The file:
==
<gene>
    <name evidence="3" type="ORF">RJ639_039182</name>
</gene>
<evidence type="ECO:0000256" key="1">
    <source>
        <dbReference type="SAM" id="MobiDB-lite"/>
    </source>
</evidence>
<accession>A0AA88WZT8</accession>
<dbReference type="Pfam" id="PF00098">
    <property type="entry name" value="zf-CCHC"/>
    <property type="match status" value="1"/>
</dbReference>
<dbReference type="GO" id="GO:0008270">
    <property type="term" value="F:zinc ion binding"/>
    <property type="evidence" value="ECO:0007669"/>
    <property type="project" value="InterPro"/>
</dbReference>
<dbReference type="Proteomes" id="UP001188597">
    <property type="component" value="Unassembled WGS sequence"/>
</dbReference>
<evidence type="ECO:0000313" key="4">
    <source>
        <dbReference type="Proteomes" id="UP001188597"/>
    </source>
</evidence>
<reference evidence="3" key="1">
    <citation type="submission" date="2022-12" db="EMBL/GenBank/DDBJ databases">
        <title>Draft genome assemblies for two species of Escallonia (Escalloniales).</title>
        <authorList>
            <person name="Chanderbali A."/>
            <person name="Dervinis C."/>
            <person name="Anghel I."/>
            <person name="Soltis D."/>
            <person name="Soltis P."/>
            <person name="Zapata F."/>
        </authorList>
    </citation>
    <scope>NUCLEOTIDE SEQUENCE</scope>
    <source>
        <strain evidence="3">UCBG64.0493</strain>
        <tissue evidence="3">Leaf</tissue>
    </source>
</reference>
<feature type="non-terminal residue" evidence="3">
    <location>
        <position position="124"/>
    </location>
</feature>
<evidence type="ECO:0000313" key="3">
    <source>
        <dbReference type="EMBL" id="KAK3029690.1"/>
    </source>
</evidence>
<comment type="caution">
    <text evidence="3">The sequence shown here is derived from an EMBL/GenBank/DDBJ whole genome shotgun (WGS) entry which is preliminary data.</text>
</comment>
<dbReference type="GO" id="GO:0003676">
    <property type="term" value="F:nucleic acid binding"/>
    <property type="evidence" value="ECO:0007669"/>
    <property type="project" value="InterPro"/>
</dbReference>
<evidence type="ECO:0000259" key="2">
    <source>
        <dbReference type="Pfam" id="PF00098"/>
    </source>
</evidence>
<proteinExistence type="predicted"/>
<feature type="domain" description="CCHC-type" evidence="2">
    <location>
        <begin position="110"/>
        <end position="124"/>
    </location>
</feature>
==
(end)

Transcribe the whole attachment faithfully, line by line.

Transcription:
<gene>
    <name evidence="3" type="ORF">RJ639_039182</name>
</gene>
<evidence type="ECO:0000256" key="1">
    <source>
        <dbReference type="SAM" id="MobiDB-lite"/>
    </source>
</evidence>
<accession>A0AA88WZT8</accession>
<dbReference type="Pfam" id="PF00098">
    <property type="entry name" value="zf-CCHC"/>
    <property type="match status" value="1"/>
</dbReference>
<dbReference type="GO" id="GO:0008270">
    <property type="term" value="F:zinc ion binding"/>
    <property type="evidence" value="ECO:0007669"/>
    <property type="project" value="InterPro"/>
</dbReference>
<dbReference type="Proteomes" id="UP001188597">
    <property type="component" value="Unassembled WGS sequence"/>
</dbReference>
<evidence type="ECO:0000313" key="4">
    <source>
        <dbReference type="Proteomes" id="UP001188597"/>
    </source>
</evidence>
<reference evidence="3" key="1">
    <citation type="submission" date="2022-12" db="EMBL/GenBank/DDBJ databases">
        <title>Draft genome assemblies for two species of Escallonia (Escalloniales).</title>
        <authorList>
            <person name="Chanderbali A."/>
            <person name="Dervinis C."/>
            <person name="Anghel I."/>
            <person name="Soltis D."/>
            <person name="Soltis P."/>
            <person name="Zapata F."/>
        </authorList>
    </citation>
    <scope>NUCLEOTIDE SEQUENCE</scope>
    <source>
        <strain evidence="3">UCBG64.0493</strain>
        <tissue evidence="3">Leaf</tissue>
    </source>
</reference>
<feature type="non-terminal residue" evidence="3">
    <location>
        <position position="124"/>
    </location>
</feature>
<evidence type="ECO:0000313" key="3">
    <source>
        <dbReference type="EMBL" id="KAK3029690.1"/>
    </source>
</evidence>
<comment type="caution">
    <text evidence="3">The sequence shown here is derived from an EMBL/GenBank/DDBJ whole genome shotgun (WGS) entry which is preliminary data.</text>
</comment>
<dbReference type="GO" id="GO:0003676">
    <property type="term" value="F:nucleic acid binding"/>
    <property type="evidence" value="ECO:0007669"/>
    <property type="project" value="InterPro"/>
</dbReference>
<evidence type="ECO:0000259" key="2">
    <source>
        <dbReference type="Pfam" id="PF00098"/>
    </source>
</evidence>
<proteinExistence type="predicted"/>
<feature type="domain" description="CCHC-type" evidence="2">
    <location>
        <begin position="110"/>
        <end position="124"/>
    </location>
</feature>